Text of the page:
You may also find yourself running Windows XP on the FAT32 filing system, which is compatible with older versions of Windows, but inferior, compared to Windows XP's native filing system (NTFS). A final consideration is bloat: upgrading to Windows XP over the top of your old system will result in a slower, less stable system than one that's installed completely from scratch. See here for more details.
Try as I might, I can't get my PC to boot from CD. What can I do?
It's possible to start the Windows XP install process from within Windows itself, but only if your Windows XP installation disc has Service Pack 2 or 3 already built into it (look for a reference to SP2 or SP3 on the CD case or box).
If it does include either, pop your disc into the drive and wait for the menu to appear (if autoplay is switched off, open the drive in My Computer and double-click the setup icon). Choose Install Windows XP. At the first screen, pick New Installation (Advanced) from the Installation Type menu. Click Next, accept the licence agreement and click Next again.
Enter your product key when prompted, then click Next again. Make sure you click Advanced Options and tick I want to choose the install drive letter and partition during Setup. Click OK, pick accessibility options and change the language option to English (United Kingdom) and click Next again. Allow Setup to download updated installation files and click Next (your firewall may throw up a prompt, so give the setup program access). Your PC will then restart and the installation process will continue. You can follow the guide here, although some of the steps will be skipped as you've already covered them during the initial part of the setup process.
If I can't get Windows XP to install, what can I do to get my system up and running again?
If you followed our advice and took a drive image of your system prior to reinstalling Windows XP, you can restore that to enable you to get online to try and find a fix for your problem. Boot from your Macrium Reflect Free recovery disc and then follow the instructions to restore your image. Once you're back in Windows XP, use the web links in the box below to troubleshoot your problem further.
I've partitioned my hard drive and moved My Documents to that drive, but I can't make that folder private. What can I do?
The option to make personal folders private only exists when they're stored inside your personal Documents and Settings folder. Don't despair though, because you can make any folder private with a little jiggery pokery.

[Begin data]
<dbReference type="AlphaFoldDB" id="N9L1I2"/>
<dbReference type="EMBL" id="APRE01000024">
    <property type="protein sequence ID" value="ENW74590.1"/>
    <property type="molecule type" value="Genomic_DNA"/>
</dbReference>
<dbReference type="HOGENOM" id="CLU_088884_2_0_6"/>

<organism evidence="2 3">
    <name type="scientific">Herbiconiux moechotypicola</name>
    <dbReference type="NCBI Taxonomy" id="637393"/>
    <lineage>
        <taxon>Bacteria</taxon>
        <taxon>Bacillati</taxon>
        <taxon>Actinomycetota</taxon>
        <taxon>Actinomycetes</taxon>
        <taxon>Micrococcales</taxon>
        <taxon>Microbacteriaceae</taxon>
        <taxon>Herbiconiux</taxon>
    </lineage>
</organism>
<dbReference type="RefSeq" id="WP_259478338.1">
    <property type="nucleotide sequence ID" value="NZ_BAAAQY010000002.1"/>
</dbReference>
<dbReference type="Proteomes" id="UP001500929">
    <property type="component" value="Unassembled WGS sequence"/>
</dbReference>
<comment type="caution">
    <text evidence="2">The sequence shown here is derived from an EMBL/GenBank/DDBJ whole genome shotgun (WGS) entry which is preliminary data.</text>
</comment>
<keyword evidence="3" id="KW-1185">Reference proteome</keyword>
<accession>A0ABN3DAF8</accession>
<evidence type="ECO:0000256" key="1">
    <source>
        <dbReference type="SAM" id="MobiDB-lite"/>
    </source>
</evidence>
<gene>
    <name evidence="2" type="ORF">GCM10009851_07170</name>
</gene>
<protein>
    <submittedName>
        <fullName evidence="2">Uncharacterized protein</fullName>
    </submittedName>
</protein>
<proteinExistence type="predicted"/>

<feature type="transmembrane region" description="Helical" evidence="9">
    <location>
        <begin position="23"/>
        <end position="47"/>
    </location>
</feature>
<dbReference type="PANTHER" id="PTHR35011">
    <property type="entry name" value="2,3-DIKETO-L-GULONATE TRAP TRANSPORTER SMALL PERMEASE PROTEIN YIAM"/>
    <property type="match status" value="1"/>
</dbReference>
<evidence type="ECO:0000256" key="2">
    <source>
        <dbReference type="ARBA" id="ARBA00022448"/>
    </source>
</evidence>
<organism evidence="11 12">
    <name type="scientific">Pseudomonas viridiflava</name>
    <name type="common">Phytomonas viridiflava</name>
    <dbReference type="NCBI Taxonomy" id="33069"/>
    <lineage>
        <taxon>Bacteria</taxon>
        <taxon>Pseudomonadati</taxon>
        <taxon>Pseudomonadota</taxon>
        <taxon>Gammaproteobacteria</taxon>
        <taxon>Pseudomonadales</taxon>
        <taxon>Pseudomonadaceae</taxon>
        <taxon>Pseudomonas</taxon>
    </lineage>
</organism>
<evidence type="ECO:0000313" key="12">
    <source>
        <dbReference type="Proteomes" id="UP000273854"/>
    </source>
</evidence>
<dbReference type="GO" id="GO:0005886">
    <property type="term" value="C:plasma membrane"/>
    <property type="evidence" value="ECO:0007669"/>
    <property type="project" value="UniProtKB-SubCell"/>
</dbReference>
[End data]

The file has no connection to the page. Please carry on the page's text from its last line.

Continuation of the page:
If you're running Windows XP Professional, open My Computer and select Tools > Folder Options > View tab. Scroll down to the bottom of the list and untick Use Simple File Sharing (Recommended) before clicking OK.
If you're using Windows XP Home you'll see the option doesn't exist, but there is a workaround: boot into Safe mode, where Simple File Sharing is disabled by default. To do so, restart your PC and tap [F8] after the initial setup messages appear. Select Safe mode from the boot menu and press [Enter]. When prompted, log on as your user account.
Now, right-click your My Documents folder - or better still your personal folder into which all your other folders are stored - and choose Properties. You'll see a Security tab appear, so switch to it and click Advanced. You'll see that a load of users have permission to access the folder. To rectify this, just untick the Inherit from parent the permission entries... box and click Apply. Everyone except your username should vanish. Click OK twice and only your user profile will have access to that folder.
I can't find a SATA floppy disk utility.
Check the CDs or DVDs that came with your PC or motherboard for a drivers section - you should find the utility there. Failing that, look for a folder called SATA, DRIVES or RAID. Copy its contents or the contents of any DRIVERDISK you find on to a blank, formatted floppy. Make sure the driver files are on the root directory of the floppy - in other words, not inside any other folders.
Also check the PC or motherboard manufacturer's web site for a packaged zip file you can download - again, extract its contents to your floppy disk.
Five helpful web articles
If you can't access a folder on another partition after reinstalling because you don't have the correct permissions, visit here to find out how to take ownership of it
If you're unable to get your product key recognised, click here for a list of troubleshooting suggestions
Click here if you have problems with activating and validating Windows using the Windows Genuine Advantage tool
The Microsoft Knowledge Base is packed full of fixes for individual set-up problems - a convenient list of these articles can be found here.